He concluded by saying, “You’re churches for God’s sake. Quit fighting for social justice. Quit saving the planet. Attend to some souls. That’s what you’re supposed to do. That’s your holy duty. Do it now, before it’s too late. The hour is nigh.”

After his message, which had more than 1 million views as of Sunday, Peterson received some criticism.

Tyler Huckabee, senior editor of the Christian magazine Relevant said in response: “We can all agree that modern life has a lot of pressure that is taking toll on all of us and the effects on men have been particularly difficult to understand and overcome, but Peterson’s prescription to this problem is basically the essay-length version of a ‘do better’ tweet, offering the same grab bag of warmed over ‘be a real man’ bravura you could find on pretty much any Facebook meme with John Wayne’s face on it. This sort of ‘try harder, guys!’ cheerleading may be helpful for some men, but it’s not ‘why the Christian Church is here’ and it’s certainly not the Gospel.”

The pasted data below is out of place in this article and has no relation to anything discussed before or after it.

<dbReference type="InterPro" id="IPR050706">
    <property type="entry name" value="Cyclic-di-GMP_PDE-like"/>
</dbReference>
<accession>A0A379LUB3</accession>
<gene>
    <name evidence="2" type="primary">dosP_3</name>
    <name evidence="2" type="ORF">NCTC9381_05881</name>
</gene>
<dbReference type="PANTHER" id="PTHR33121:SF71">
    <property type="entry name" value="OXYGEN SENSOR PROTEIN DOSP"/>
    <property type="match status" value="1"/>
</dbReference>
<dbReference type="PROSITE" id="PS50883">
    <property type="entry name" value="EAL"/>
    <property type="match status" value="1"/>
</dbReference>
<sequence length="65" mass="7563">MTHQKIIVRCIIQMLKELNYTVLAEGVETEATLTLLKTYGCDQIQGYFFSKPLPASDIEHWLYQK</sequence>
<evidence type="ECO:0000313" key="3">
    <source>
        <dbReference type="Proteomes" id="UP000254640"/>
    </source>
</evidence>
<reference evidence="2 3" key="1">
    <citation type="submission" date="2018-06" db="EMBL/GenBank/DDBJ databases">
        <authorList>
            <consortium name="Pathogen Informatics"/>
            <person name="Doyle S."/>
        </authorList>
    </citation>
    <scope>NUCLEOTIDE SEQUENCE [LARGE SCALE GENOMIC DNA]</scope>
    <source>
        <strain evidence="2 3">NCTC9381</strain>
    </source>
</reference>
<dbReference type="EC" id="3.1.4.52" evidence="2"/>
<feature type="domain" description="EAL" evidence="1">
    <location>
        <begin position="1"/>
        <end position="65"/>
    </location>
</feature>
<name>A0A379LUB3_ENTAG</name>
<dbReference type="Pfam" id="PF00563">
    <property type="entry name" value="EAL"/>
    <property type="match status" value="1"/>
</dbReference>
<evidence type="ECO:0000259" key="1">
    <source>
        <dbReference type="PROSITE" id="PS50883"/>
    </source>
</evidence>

The Gospel of Jesus Christ is that while “outwardly we are wasting away, inwardly we are being renewed day by day, for our light and momentary troubles are achieving for us an eternal glory that far outweighs them all. So we fix our eyes not on what is seen, but on what is unseen. For what is seen is temporary, but what is unseen is eternal.” (2 Corinthians 4: 16-18). In other words, Peterson says we have to do more to be good. But the call of Jesus is to be more than good. It’s to be forgiven."